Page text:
The practice of combining two prominent dog breeds has been prevalent ever since the 90s. Numerous breeders adopted this practice to encourage the finest of two dog breeds.
Are you on the lookout for a gorgeous hybrid pup? Do you want the best of both worlds? Well, one of the lesser-known yet amazing mixes is that of a German Shepherd and a Vizsla. It is shocking how they haven’t turned heads yet, considering what a match made in heaven they are!
So, without much delay, let’s get you all the information you might need to make up your mind about Vizsla German Shepherd Mixes!
At A Glance
- Height: Male- 56 – 64 cm, Female- 54 – 60 cm
- Weight: Male- 25-35 kg, Female – 20 -28 kg
- Most Suited for: Families, Working Dogs
If you adore both Vizslas and German Shepherds, then behold this beauty! A child of the two breeds will be an amazing pup for your home. Both breeds are hardworking dogs with a high level of energy.
But the similarities fade away after that. The two breeds have many wonderful characteristics that, when mixed, result in a social, pleasant, and hardworking puppy!
Both have outstanding companions and working skills, resulting in a kind, diligent, and social dog. In everything it does, it oozes intellect. It also learns new skills quickly and enjoys working. Protection, loyalty, kindness, an outgoing attitude, and excellent social skills are among several appealing traits that make this dog a perfect companion.
If the hybrid pup inherits Vizsla’s short-haired coat, you won’t have to work too much to keep it clean. If it possesses the German Shepherd’s thick coat, it’ll require much grooming.
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The best way to know about any mix-breed canine is to understand its parents to the best ability. Let us take a look at both the parents of a Vizsla German Shepherd Mix:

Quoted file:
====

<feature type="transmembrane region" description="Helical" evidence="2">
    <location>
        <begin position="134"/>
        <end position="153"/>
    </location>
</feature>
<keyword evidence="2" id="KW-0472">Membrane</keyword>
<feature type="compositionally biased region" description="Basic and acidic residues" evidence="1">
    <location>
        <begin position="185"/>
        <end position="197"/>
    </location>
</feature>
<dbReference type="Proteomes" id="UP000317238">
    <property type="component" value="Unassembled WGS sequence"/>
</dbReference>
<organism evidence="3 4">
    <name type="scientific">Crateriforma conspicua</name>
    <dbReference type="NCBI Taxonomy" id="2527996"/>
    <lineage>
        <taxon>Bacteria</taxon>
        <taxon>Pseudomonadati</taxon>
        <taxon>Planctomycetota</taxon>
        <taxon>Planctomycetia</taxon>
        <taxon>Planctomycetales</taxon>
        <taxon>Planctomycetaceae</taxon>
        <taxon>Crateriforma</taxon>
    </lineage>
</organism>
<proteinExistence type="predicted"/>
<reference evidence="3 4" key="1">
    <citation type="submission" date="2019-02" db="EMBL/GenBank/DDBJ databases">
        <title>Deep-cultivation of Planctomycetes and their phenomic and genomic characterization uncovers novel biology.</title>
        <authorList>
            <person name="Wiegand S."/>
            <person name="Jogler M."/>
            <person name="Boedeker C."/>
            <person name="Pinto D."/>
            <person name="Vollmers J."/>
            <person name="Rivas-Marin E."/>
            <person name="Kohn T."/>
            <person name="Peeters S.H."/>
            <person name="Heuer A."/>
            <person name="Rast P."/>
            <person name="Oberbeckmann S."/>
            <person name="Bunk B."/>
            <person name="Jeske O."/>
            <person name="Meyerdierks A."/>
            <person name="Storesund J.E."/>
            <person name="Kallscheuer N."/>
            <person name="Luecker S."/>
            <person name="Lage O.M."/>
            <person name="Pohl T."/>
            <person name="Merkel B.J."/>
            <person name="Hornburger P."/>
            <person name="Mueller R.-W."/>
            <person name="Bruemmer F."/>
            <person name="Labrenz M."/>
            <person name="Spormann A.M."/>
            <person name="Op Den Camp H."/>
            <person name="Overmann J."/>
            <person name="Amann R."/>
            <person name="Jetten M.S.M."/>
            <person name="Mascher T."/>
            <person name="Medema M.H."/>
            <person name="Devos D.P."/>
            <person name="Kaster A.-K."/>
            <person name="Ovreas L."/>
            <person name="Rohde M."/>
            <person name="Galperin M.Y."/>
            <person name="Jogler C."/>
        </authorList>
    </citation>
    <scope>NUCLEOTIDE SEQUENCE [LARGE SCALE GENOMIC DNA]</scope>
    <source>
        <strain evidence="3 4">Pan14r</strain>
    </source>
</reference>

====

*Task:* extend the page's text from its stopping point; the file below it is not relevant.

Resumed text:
The American Kennel Club said that the German Shepherd happened to be the brainchild of Captain Max von Stephanitz. He believed his home Germany’s shepherd dogs to be of the highest grade. To prove this, he set out to create one better breed among numerous available at the time.
Around WW I, the German Shepherd dog served as a Red Cross rescue canine. It also served as a puppy carrier, guard, and messenger for the German troops. Even in World War II, these brilliant dogs resumed their roles.
The existence of the German Shepherd as military canines aided in the popularization of the German Shepherd or GSD in Americans’ eyes. Numerous allied soldiers remarked on the German army canines’ intelligence and tenacity.
The Vizsla dogs have existed for more than 1,000 years. It is in sharp contrast to the other parent, the German Shepherd, who originated a little over a hundred and fifty years ago.
The Vizslas are alternatively known as Hungarian Pointers. American Kennel Club claims this breed most probably descended from the hunting dogs who inhabited Hungary. It was around the time Magyars colonized the nation a thousand years ago.
This dog is an excellent pointer and retriever. The Vizsla is present in various paintings and a few other works of art that represent the accompanying breed hunters.
These dogs have also been referenced in the literature that depicts the breed as aiding their falconry handler. The Vizsla, similar to the German Shepherd, served as a service dog in World War I. Because of its exceptional scenting ability, forces desired to have the Vizsla dogs on the field.
Moreover, they functioned exceptionally as search and rescue canines. Around time, these dogs also served as messengers.
Vizsla German Shepherd Mix Personality
Although the German Shepherd is a family pup, its principal function is as a working dog. The German Shepherd is a very smart animal who yearns for work. The handlers or masters need to start training them at a young age.
Only then will the German Shepherd grow up feeling it has a useful purpose in life. German Shepherds have preferred police or military dogs. They are exceptional service dogs and are an asset for helping blind people and rescue operations.
Vizslas are not far behind. In the U.S., the Vizsla is not just a hunting partner but even an excellent service dog.
Thus, when you get a Vizsla German Shepherd Mix, be prepared to have a highly intelligent dog who yearns for a purpose in life. It can be an asset for you if you train the pup properly.
The Vizsla is a friendly animal, unlike the German Shepherd. GSD’s may be distant and reserved at times. Vizslas get along better with kids than German Shepherds. Vizslas have an innate affection and love towards kids independent of any previous experience with them.